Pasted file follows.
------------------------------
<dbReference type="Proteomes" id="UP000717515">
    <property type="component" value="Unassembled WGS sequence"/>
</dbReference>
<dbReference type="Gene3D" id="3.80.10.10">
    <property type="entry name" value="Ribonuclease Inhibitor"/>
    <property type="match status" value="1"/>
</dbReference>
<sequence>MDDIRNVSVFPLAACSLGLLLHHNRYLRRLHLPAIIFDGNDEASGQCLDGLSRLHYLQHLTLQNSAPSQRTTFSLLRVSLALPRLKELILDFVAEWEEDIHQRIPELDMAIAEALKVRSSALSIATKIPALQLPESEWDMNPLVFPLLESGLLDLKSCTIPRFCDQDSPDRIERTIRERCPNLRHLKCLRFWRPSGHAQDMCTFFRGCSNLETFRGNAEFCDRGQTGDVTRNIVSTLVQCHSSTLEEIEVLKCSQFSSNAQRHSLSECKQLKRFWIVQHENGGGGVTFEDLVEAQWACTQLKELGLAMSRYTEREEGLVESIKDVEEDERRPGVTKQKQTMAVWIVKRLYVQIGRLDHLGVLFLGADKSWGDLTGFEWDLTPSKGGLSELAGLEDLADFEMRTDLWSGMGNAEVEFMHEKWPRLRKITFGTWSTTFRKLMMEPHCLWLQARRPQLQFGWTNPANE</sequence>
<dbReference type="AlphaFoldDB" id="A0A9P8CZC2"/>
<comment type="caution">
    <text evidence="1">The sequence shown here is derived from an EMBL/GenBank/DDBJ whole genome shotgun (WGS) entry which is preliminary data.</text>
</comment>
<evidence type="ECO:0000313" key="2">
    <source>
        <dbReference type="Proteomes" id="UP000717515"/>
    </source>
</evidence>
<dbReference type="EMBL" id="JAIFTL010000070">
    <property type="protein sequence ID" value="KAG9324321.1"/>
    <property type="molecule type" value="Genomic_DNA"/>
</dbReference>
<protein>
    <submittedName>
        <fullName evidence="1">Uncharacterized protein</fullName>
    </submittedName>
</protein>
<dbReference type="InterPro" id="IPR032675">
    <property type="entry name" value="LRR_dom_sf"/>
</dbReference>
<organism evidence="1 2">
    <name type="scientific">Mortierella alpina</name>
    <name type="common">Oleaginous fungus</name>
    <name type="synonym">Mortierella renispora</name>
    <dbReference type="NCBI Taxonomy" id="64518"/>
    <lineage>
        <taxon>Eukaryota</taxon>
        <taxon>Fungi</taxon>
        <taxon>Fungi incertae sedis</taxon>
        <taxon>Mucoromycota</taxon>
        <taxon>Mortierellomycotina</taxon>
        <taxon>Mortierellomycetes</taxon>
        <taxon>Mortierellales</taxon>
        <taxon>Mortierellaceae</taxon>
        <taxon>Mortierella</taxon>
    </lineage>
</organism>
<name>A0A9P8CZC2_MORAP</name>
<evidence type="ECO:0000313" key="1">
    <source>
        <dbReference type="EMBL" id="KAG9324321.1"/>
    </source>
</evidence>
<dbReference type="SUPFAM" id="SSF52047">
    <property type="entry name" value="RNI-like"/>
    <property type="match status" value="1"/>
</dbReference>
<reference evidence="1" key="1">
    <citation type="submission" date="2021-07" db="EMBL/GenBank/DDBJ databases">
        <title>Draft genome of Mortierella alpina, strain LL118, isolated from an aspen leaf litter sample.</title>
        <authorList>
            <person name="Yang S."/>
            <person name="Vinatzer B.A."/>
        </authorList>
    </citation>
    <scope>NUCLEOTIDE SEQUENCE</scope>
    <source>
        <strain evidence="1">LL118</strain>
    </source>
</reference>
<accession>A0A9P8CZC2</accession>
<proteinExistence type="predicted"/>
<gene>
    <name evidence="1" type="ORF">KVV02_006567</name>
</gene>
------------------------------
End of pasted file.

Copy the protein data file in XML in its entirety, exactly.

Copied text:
<dbReference type="Proteomes" id="UP000717515">
    <property type="component" value="Unassembled WGS sequence"/>
</dbReference>
<dbReference type="Gene3D" id="3.80.10.10">
    <property type="entry name" value="Ribonuclease Inhibitor"/>
    <property type="match status" value="1"/>
</dbReference>
<sequence>MDDIRNVSVFPLAACSLGLLLHHNRYLRRLHLPAIIFDGNDEASGQCLDGLSRLHYLQHLTLQNSAPSQRTTFSLLRVSLALPRLKELILDFVAEWEEDIHQRIPELDMAIAEALKVRSSALSIATKIPALQLPESEWDMNPLVFPLLESGLLDLKSCTIPRFCDQDSPDRIERTIRERCPNLRHLKCLRFWRPSGHAQDMCTFFRGCSNLETFRGNAEFCDRGQTGDVTRNIVSTLVQCHSSTLEEIEVLKCSQFSSNAQRHSLSECKQLKRFWIVQHENGGGGVTFEDLVEAQWACTQLKELGLAMSRYTEREEGLVESIKDVEEDERRPGVTKQKQTMAVWIVKRLYVQIGRLDHLGVLFLGADKSWGDLTGFEWDLTPSKGGLSELAGLEDLADFEMRTDLWSGMGNAEVEFMHEKWPRLRKITFGTWSTTFRKLMMEPHCLWLQARRPQLQFGWTNPANE</sequence>
<dbReference type="AlphaFoldDB" id="A0A9P8CZC2"/>
<comment type="caution">
    <text evidence="1">The sequence shown here is derived from an EMBL/GenBank/DDBJ whole genome shotgun (WGS) entry which is preliminary data.</text>
</comment>
<evidence type="ECO:0000313" key="2">
    <source>
        <dbReference type="Proteomes" id="UP000717515"/>
    </source>
</evidence>
<dbReference type="EMBL" id="JAIFTL010000070">
    <property type="protein sequence ID" value="KAG9324321.1"/>
    <property type="molecule type" value="Genomic_DNA"/>
</dbReference>
<protein>
    <submittedName>
        <fullName evidence="1">Uncharacterized protein</fullName>
    </submittedName>
</protein>
<dbReference type="InterPro" id="IPR032675">
    <property type="entry name" value="LRR_dom_sf"/>
</dbReference>
<organism evidence="1 2">
    <name type="scientific">Mortierella alpina</name>
    <name type="common">Oleaginous fungus</name>
    <name type="synonym">Mortierella renispora</name>
    <dbReference type="NCBI Taxonomy" id="64518"/>
    <lineage>
        <taxon>Eukaryota</taxon>
        <taxon>Fungi</taxon>
        <taxon>Fungi incertae sedis</taxon>
        <taxon>Mucoromycota</taxon>
        <taxon>Mortierellomycotina</taxon>
        <taxon>Mortierellomycetes</taxon>
        <taxon>Mortierellales</taxon>
        <taxon>Mortierellaceae</taxon>
        <taxon>Mortierella</taxon>
    </lineage>
</organism>
<name>A0A9P8CZC2_MORAP</name>
<evidence type="ECO:0000313" key="1">
    <source>
        <dbReference type="EMBL" id="KAG9324321.1"/>
    </source>
</evidence>
<dbReference type="SUPFAM" id="SSF52047">
    <property type="entry name" value="RNI-like"/>
    <property type="match status" value="1"/>
</dbReference>
<reference evidence="1" key="1">
    <citation type="submission" date="2021-07" db="EMBL/GenBank/DDBJ databases">
        <title>Draft genome of Mortierella alpina, strain LL118, isolated from an aspen leaf litter sample.</title>
        <authorList>
            <person name="Yang S."/>
            <person name="Vinatzer B.A."/>
        </authorList>
    </citation>
    <scope>NUCLEOTIDE SEQUENCE</scope>
    <source>
        <strain evidence="1">LL118</strain>
    </source>
</reference>
<accession>A0A9P8CZC2</accession>
<proteinExistence type="predicted"/>
<gene>
    <name evidence="1" type="ORF">KVV02_006567</name>
</gene>